We have also launched two rockets, Voyagers 1 and 2, into deep space, each carrying 12-inch (30cm) golden phonograph records that contain pictures and sounds of Earth, symbolic directions on the cover for playing the record, and data detailing the location of Earth. The record is intended as a combination time capsule and an interstellar message to any civilization, alien, or future human, that may recover either of the Voyagers. Here too, the likelihood of any recognizable response seems very slim.

The idea that aliens could reach us — with or without occupied vehicles — is based upon several speculative assumptions, none of which are presently realistic. Given our current technology, there is no real likelihood that we could reach distant worlds outside the solar system, even with unoccupied spacecraft. If we were able to employ highly advanced robots, the time required to reach distant galaxies employing radio guidance and similar responses would be impractically excessive, given our present limited lifespan. Theoretically, a civilization lasting for tens of millions of years might have spread throughout the galaxy, but no confirmed signs of civilizations or intelligent life elsewhere have been found, either in our galaxy or in the observable universe of two trillion galaxies.6, 7, 8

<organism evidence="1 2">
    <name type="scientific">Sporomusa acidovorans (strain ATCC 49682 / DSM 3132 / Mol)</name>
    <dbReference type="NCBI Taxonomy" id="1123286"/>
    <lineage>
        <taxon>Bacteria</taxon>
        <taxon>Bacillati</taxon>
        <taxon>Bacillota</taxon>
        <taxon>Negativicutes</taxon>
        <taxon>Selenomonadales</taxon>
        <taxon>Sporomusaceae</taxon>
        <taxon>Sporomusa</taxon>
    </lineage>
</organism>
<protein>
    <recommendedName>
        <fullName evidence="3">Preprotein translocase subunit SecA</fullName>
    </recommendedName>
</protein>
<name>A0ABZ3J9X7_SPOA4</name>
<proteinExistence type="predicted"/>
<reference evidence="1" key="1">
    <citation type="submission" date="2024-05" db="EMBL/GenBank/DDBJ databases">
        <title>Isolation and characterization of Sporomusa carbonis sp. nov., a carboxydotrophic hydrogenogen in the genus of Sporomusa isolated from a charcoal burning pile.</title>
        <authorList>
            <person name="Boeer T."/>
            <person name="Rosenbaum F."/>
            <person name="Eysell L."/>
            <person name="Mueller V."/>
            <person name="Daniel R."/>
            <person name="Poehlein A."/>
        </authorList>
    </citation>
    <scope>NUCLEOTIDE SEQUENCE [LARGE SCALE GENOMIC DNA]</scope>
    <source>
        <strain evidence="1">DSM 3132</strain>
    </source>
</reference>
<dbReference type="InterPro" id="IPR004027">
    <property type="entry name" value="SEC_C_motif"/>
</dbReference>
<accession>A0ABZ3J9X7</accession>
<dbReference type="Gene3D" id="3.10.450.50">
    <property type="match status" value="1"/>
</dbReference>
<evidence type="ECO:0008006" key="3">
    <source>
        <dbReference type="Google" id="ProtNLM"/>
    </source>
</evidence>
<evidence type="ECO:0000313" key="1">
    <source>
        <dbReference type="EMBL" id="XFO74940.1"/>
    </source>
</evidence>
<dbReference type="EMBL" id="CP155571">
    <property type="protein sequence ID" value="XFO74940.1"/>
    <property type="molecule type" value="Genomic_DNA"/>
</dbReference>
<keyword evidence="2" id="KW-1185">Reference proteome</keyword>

All that said, our tendency to explore any and all available territory seems to be a universal trait of humans, and one must applaud all efforts aimed at such discoveries, even if only to satisfy our curiosity. Such knowledge, e.g., by analogy to electricity, could lead to things of practical value here on Earth. In the meantime, our preoccupation with UFOs or UAPs simply represents science fiction. Or are we metaphorically chasing “the stuff that dreams are made of”? END

About the Author

Morton Tavel is a retired physician specializing in internal medicine and cardiovascular diseases. He was a Clinical Professor at Indiana University School of Medicine and the president of the Indiana division of the American Heart Association. He authored over 140 research publications, editorials, and a medical textbook. His previous article for Skeptic appeared in vol. 23 no. 4.

  3. Tyson, N.D.G. (2021). Cosmic Queries: Star Talk’s Guide to Who We Are, How We Got Here, and Where We’re Going. National Geographic
  4. Bochenek, C. D., Ravi, V., Belov, K. V., Hallinan, G., Kocz, J., Kulkarni, S. R., & McKenna, D. L. (2020). A fast radio burst associated with a Galactic magnetar. Nature, 587(7832), 59–62.
  6. Tarter, J. (2006). The Cosmic Haystack Is Large. Skeptical Inquirer, 30(3), 31.
  7. Alexander, A. (2002). The Search for Extraterrestrial Intelligence: A Short History, Part 7: The Birth of the Drake Equation. The Planetary Society.
  8. Conselice, C. J., Wilkinson, A., Duncan, K., & Mortlock, A. (2016). The evolution of galaxy number density at z<8 and its implications. The Astrophysical Journal, 830(2), 83.

This article was published on June 30, 2023.